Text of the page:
19.The IPF recommended in its 2012 Report that the Government should work with the forestry and land management sectors to offer woodland management advice, “with a view to increasing the area of woodland with a current UKFS [UK Forestry Standard] compliant management plan, from around 50% to 80% of the total, over about the next ten years”.30 The Government was supportive of the thinking behind the recommendation and noted that:

To accelerate the rate of progress, we want the whole sector, including Government, to work together to provide the advice and incentives that woodland owners need.31

The Government, however, did not commit to the IPF’s proposed target, but instead stated an ambition “that this shared woodland management programme could bring around two-thirds of woodland into active management by 2018”.32 This target is hereafter referred to as the 2018 target.

20.Currently about 58% of English woodland is in management.33 The Forestry Commission has described meeting the target to have two-thirds of English woodland in management by 2018 as “challenging” as “we still have quite a long way to go […] because of the economics and because of the sheer diversity of land ownership”.34 The Forestry Commission went on to summarise research that Defra had undertaken on landowner motivations on woodland management:

there is a significant proportion of woodland owners who really are not very interested in managing their wood. We can go and talk to them […] “Can we come in and manage your woodland, because we would like to extract some timber from it?” In many cases, they will say, “No, I just like having woodland.” There is a persuasion job. I fear that there are still people out there who believe that the best thing to do with a woodland is never to cut down a tree, and that is just scientifically wrong.35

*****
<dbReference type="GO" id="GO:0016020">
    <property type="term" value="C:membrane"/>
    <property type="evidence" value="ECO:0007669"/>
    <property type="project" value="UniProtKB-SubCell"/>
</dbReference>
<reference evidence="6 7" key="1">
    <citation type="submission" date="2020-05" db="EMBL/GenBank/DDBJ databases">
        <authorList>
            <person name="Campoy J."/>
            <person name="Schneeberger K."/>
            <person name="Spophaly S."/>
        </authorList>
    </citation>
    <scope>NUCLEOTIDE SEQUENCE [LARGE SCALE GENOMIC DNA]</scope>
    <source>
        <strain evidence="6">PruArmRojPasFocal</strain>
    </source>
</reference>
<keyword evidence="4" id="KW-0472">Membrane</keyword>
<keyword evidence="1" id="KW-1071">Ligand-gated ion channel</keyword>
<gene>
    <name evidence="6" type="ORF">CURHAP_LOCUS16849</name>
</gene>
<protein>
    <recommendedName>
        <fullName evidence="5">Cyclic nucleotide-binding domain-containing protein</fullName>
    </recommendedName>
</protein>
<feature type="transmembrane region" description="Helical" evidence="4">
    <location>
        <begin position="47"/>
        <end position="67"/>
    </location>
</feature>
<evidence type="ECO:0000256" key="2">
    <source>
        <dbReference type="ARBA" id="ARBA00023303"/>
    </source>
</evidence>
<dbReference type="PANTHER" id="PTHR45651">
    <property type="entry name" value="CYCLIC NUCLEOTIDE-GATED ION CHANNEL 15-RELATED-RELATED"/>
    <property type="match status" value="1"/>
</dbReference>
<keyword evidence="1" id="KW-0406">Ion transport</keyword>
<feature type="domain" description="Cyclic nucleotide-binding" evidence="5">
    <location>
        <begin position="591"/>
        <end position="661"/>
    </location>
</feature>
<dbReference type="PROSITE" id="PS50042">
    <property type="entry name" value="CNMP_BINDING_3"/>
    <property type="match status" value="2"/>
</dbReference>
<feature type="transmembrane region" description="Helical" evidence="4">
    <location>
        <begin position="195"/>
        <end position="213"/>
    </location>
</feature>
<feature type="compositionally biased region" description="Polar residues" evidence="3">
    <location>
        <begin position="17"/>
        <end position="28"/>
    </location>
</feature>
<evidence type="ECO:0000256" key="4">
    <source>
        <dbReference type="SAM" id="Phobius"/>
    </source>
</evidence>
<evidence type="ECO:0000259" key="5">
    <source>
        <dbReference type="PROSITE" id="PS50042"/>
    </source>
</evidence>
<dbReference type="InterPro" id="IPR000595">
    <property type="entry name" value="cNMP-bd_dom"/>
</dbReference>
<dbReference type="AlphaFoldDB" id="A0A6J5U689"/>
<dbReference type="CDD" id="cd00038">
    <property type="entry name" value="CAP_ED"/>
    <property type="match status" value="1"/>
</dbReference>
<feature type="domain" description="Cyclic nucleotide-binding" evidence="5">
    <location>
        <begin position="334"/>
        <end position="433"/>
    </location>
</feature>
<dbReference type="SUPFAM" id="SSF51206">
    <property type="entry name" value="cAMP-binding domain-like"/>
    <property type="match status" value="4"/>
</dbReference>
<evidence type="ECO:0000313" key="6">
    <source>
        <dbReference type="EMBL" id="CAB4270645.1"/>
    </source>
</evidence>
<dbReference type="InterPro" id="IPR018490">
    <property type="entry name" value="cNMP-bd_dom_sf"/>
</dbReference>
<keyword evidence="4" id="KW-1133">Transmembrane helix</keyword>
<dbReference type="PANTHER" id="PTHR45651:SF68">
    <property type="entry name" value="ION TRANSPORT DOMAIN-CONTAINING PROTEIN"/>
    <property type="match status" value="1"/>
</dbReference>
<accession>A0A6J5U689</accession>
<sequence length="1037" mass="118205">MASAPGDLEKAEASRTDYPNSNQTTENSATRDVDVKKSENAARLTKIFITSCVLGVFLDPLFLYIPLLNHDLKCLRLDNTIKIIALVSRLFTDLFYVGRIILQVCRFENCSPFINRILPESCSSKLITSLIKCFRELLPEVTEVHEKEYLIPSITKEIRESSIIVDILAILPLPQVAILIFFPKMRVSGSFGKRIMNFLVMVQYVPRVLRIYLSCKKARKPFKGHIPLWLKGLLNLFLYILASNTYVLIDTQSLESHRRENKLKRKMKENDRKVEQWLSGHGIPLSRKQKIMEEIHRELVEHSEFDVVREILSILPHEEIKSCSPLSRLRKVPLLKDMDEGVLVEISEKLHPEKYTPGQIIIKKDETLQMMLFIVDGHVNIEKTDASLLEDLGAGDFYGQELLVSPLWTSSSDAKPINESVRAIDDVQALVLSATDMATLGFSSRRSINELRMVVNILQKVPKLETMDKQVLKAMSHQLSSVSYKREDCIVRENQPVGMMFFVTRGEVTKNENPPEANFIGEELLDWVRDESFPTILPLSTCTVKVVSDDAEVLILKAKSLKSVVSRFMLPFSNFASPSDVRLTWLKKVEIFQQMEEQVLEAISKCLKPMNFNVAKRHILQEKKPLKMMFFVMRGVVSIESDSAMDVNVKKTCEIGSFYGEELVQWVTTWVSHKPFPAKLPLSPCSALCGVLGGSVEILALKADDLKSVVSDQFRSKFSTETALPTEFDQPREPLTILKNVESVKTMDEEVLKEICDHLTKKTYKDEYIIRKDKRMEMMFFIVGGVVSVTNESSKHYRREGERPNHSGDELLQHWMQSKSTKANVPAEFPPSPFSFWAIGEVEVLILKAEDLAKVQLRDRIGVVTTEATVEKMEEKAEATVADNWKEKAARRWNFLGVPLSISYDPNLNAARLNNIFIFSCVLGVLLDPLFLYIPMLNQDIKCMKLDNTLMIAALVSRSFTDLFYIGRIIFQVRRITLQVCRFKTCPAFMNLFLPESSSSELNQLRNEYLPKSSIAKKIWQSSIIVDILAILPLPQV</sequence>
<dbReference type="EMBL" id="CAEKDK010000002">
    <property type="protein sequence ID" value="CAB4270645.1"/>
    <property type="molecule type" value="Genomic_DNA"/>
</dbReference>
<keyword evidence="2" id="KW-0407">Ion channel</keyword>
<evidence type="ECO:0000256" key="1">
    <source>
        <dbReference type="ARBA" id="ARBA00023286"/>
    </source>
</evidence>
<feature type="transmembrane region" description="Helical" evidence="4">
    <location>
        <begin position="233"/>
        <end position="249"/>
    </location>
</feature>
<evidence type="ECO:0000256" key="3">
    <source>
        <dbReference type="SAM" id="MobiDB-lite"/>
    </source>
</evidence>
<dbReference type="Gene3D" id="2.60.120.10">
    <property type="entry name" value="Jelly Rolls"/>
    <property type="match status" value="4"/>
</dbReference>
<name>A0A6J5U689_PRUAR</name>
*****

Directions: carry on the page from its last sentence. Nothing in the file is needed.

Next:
21.The Royal Forestry Society told us that the target would not be met, but appeared to sympathise with the Government’s problems, acknowledging that “nevertheless, on the whole, the Government are doing the right thing, although they may not be doing enough of it”.36

22.In evidence the Minister noted that the Government had “made some decent progress […] but we still have some way to go on our journey”.37 The Minister did not make an explicit commitment that the 2018 target would be met, other than to say “It is still our clear objective to do that”.38 We will continue to monitor Government progress against the 2018 target for woodland in active management. We recommend that the Forestry Commission should include information on the amount of woodland in management in its summary facts and figures document that it releases already.

23.We acknowledge that the Government can only do so much to encourage landowners to manage their forests and woodland. Good relations and communications with the sector will be needed to help the Government meet its 2018 target. Public perception also needs to be managed to highlight the benefits in some forests and woodland of cutting down trees which have reached the end of their natural lifespan. The Government should consult land management and forestry organisations on how it can encourage landowners to bring their woodland into management.

6 See for example Qq37, 86 and 160 [Royal Forestry Society].

7 Defra (FOR0073) para 9

10 Information taken from Forestry Commission, Forestry Facts & Figures 2015

11 Independent Panel on Forestry, Final Report, p31

14 Forestry Commission (FOR0072) para 9

15 Forestry Commission (FOR0072) para 9

23 See for example written evidence from Charles Urquhart (FOR0003), Chiltern Woodlands Project (FOR0029), CLA (FOR0008) and Horticultural Trades Association (FOR0024).

25 Defra (FOR0073) para 11

28 Coppicing is the process by which trees are cut down to ground level at regular intervals to stimulate growth and/or provide timber and firewood, and Forestry Commission England, Practice Guide: Managing native and ancient woodland in England, 2010

29 HC Deb, 7 December 2016, col 97WH

30 Independent Panel on Forestry, Final Report, p 46

17 March 2017